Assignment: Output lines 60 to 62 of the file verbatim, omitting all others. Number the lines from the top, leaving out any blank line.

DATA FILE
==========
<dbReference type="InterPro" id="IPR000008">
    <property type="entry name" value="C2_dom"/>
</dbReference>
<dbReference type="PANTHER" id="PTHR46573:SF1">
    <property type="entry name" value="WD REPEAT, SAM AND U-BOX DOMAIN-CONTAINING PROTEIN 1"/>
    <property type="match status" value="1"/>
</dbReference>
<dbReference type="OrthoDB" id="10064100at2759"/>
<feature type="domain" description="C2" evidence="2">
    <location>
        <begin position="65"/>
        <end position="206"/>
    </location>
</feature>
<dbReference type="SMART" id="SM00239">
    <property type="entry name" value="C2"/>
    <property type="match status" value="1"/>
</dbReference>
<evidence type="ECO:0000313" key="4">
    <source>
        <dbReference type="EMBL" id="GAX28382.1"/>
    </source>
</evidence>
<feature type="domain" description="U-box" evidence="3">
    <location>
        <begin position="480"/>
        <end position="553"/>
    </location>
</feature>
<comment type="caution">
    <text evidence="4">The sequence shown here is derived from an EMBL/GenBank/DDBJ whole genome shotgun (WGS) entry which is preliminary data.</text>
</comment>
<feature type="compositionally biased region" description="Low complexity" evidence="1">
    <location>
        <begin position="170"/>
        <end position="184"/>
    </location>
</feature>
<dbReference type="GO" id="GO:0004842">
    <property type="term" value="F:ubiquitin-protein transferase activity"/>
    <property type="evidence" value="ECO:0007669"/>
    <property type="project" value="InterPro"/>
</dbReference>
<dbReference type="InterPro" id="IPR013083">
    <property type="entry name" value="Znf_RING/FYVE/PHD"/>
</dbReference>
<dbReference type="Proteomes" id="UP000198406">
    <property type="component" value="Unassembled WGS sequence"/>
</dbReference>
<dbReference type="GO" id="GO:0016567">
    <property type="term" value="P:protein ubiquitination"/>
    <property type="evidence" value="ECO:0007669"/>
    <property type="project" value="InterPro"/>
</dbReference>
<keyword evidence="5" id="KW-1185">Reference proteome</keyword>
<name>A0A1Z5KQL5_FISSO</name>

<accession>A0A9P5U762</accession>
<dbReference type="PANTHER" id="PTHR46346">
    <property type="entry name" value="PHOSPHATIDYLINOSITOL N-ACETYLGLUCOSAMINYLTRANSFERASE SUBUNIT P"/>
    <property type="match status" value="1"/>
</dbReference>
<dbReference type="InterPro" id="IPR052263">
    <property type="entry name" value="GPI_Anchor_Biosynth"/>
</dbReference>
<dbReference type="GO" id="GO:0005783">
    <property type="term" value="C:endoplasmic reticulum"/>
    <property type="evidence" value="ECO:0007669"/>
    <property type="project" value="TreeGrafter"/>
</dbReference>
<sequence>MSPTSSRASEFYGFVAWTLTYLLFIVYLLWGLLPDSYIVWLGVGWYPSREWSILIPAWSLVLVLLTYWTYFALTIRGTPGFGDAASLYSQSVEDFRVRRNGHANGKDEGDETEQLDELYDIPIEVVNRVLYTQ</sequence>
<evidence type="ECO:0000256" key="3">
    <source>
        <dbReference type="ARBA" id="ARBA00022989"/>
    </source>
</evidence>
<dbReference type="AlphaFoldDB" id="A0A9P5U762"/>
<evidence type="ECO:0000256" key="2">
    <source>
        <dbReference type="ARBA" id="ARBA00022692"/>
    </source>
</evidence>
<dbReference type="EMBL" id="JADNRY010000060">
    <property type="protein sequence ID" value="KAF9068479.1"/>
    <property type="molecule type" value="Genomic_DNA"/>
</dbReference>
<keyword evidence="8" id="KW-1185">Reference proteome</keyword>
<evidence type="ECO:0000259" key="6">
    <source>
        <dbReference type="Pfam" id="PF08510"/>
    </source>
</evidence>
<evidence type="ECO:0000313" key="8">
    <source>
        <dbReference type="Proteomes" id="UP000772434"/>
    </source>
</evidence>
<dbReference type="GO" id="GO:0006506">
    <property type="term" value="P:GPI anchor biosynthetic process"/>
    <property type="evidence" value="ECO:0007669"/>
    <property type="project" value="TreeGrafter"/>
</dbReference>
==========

    <property type="match status" value="1"/>
</dbReference>
<dbReference type="InterPro" id="IPR052263">